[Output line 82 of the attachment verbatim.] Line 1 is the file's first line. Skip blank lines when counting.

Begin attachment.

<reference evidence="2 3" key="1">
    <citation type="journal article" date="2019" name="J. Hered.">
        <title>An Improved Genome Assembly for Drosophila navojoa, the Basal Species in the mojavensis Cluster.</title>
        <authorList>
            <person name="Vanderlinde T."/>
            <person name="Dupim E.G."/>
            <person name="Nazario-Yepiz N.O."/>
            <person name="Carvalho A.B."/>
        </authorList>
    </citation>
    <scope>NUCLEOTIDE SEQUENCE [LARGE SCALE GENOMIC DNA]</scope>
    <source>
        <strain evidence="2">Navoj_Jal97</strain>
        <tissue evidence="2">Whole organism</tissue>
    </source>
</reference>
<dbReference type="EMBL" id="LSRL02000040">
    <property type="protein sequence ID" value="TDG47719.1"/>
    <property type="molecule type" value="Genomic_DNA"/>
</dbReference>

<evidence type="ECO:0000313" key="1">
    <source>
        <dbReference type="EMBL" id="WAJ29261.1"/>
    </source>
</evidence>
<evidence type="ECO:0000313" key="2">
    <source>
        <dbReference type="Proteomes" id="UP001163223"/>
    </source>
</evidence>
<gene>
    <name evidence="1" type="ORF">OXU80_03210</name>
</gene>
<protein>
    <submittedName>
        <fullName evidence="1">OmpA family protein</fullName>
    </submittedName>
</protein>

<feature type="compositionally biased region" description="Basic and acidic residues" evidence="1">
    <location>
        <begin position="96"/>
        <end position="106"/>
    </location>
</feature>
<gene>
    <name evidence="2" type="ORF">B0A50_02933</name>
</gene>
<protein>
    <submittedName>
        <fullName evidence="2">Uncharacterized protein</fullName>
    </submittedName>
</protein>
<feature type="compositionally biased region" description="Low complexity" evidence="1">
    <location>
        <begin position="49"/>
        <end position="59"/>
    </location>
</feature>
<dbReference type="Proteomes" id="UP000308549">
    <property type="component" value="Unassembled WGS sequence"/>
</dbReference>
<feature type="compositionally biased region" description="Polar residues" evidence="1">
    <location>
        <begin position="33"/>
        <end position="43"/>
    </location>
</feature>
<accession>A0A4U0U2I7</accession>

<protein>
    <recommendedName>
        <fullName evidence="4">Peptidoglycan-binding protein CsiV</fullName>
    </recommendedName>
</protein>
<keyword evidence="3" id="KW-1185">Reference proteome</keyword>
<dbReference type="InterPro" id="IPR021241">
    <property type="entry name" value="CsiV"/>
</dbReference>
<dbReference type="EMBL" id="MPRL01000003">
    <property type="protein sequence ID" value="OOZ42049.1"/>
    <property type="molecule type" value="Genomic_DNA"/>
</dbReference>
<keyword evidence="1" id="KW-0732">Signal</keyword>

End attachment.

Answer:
<keyword evidence="1" id="KW-0732">Signal</keyword>